Game Development Reference
In-Depth Information
There are also educational projects with less
immediate returns, such as the five-year, $50 mil-
lion digital media and learning initiative funded
by The MacArthur Foundation, and launched in
2006 “to help determine how digital technologies
are changing the way young people learn, play,
socialize, and participate in civic life” (2006). One
of the bodies funded was GameStarMechanic.com
(2006) which introduces children to the system
of games, and provides a game authoring tool us-
ing Flash. Another, Games for Change supports
and links to a broad range of games for children
and adolescents that “address the most pressing
issues of our day, including poverty, education,
human rights, global conflict and climate change”
(2009). Designing games helps us consider and
learn about whole systems, and the individual's
relation to the system (Zimmerman, 2004). We will
now consider our relationship to these complex
issues in detail.
live from January 2010, and in a related policy
document states:
The Government believes that if the UK is to take
full advantage of the opportunities for creating
wealth and improving quality of life offered by
scientific discovery and technological develop-
ment, it is crucial that we develop new approaches
to bring scientists and the public together in a
constructive dialogue to explore emerging issues.
(Guiding Principles, 2009, p. 3)
Since time immemorial, the public has ex-
pected a response to 'emerging issues' from those
in authority; “We will never return to the old boom
and bust.” Chancellor Gordon Brown (2007) in
his eleventh and final budget statement, the fol-
lowing year the economy collapsed.
“The earliest philosophers speak in tones of
prophecy and rapture. Their sublime self-assur-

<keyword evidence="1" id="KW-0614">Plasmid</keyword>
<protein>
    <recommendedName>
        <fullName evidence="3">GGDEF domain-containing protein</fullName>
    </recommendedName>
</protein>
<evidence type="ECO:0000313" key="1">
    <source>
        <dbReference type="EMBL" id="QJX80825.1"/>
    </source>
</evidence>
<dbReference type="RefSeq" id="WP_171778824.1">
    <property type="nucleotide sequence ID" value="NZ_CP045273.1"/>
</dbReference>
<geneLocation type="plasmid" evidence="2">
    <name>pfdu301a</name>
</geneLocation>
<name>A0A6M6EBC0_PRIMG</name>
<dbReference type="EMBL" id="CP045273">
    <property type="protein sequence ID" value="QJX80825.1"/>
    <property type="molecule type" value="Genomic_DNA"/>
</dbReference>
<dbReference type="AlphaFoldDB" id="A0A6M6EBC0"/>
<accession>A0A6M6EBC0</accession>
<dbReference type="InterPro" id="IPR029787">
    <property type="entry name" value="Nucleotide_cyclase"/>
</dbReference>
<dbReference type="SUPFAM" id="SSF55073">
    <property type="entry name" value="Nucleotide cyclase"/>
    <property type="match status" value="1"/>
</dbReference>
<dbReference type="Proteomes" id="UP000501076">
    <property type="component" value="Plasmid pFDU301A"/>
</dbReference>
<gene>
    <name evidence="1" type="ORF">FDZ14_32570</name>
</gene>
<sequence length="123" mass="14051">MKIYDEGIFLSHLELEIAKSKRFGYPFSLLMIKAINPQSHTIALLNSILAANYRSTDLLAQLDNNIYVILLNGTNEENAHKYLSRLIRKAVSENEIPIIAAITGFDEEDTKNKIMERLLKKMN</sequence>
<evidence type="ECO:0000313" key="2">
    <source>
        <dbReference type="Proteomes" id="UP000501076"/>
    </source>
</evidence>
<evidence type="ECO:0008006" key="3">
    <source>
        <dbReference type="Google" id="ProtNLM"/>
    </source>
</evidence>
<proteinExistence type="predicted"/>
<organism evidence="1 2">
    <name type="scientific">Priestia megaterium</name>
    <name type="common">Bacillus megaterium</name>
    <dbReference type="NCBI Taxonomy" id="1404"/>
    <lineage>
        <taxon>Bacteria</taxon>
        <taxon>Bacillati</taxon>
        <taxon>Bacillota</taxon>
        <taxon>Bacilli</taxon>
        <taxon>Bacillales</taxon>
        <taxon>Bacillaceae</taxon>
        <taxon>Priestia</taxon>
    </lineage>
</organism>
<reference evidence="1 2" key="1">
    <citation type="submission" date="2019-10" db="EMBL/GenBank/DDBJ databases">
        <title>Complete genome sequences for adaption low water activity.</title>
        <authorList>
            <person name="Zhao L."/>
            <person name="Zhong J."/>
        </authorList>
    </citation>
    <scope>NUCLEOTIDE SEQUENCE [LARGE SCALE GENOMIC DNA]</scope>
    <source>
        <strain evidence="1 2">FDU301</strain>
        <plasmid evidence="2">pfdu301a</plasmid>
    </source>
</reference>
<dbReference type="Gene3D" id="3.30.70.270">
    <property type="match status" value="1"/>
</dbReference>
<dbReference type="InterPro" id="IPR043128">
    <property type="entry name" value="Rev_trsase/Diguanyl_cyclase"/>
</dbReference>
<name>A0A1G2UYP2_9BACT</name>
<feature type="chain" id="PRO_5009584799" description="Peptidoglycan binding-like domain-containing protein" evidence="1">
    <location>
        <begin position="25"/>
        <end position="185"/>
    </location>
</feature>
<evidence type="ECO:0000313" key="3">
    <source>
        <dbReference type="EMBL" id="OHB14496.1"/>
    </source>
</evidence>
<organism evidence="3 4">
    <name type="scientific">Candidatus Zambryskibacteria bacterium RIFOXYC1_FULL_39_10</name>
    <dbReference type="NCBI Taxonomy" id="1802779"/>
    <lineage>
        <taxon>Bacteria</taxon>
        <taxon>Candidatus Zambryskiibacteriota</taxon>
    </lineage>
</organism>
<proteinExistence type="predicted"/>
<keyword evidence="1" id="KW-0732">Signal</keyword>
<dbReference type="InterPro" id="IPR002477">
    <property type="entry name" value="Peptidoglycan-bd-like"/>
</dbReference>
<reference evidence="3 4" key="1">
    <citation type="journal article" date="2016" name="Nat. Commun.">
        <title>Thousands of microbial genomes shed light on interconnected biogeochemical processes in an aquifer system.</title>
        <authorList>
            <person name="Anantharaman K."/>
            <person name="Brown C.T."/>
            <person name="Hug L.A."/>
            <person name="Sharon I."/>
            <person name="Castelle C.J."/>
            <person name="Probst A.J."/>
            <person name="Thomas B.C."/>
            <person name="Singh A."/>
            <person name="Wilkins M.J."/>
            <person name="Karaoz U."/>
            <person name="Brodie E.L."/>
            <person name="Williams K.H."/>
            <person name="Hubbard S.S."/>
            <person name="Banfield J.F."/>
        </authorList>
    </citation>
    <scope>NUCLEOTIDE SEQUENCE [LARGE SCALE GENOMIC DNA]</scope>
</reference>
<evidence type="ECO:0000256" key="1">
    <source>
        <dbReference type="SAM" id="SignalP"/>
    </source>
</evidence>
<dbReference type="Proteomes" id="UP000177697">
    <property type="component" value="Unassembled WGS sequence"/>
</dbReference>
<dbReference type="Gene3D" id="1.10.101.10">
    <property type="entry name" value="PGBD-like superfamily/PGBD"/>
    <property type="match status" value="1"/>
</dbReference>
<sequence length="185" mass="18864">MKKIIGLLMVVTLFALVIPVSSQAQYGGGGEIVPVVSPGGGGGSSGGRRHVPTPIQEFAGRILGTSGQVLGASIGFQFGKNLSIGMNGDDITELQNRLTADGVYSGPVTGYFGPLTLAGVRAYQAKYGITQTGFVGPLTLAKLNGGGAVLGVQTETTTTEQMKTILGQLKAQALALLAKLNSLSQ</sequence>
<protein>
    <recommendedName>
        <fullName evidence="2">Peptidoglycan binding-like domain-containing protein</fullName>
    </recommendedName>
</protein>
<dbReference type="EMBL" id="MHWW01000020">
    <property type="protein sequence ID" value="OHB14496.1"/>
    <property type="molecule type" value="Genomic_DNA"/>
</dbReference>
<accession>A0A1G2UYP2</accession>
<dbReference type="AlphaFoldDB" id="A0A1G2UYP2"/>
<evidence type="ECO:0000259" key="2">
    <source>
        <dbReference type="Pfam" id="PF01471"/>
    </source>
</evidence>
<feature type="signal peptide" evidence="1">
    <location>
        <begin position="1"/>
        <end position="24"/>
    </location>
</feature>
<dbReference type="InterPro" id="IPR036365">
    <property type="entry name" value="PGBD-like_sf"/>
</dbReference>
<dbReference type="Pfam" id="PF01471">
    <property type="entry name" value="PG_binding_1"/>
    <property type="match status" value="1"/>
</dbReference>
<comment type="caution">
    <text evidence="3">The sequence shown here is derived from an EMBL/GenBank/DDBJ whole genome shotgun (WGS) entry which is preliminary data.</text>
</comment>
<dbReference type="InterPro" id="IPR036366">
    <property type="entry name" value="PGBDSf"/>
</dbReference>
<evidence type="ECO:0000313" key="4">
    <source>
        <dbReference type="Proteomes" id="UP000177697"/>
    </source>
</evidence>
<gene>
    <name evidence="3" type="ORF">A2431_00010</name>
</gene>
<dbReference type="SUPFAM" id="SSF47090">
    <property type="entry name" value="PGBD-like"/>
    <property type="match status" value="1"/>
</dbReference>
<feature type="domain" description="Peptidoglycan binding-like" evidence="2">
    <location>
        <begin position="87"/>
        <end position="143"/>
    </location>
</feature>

ance is that of the sacrificial priest or mystagogue.”
(Huizinga, 1950, p. 116).
From the earliest times divination, has been,
and indeed continues to be, used in attempts to
explore the unknown. Tools for divination that sur-
vive as artefacts include astrological instruments
for casting horoscopes, throwing lots as in sticks
or spillikins and the I-Ching, throwing stones as
in Go or bones as in dice, drawing straws, or more
recently dealing and reading Tarot cards. Each
a means to make order out of the chaos of exis-
tence that is beyond our understanding; the very
word 'problem' derives from the ancient Greek
προβλημα, literally what is thrown before us.
Stephen J. Gould proposed using the term
Magisterium to describe domains of knowledge
that do not overlap (1997) and suggested Religion
and Science were members. Western civilization
has for many hundreds of years harboured and
even nourished this schism. Around fifty years
ago, C.P. Snow (1957) identified a growing fail-
ure in communication between the Humanities
and Sciences. When we consider complex issues
such as these together with city planning, war,
Communicating Across
Domains of Knowledge
Computer games such as Second Life, SimCity
and Grand Theft Auto IV allow us to inhabit
alternative worlds, where we can explore and
rehearse dangerous feelings and experiences,
with little risk to ourselves or others; and to share
them with friends, relations and others. Games
also offer us an opportunity to bring scientists and
the public together to explore alternative futures
for this world, in more amusing and informative
ways than spreadsheets; however, judgments in
these domains may remain matters of faith rather
than knowledge. Eckhardt & Newcombe (1969)
suggest, “The essence of dogmatism is a basic
confusion between faith and knowledge.”
The Smarter Government White Paper (Put-
ting the Frontline First, 2009) proposes to make
all UK government data including Office of Na-
tional Statistics available through a single access
point at http://www.data.gov.uk, which will go
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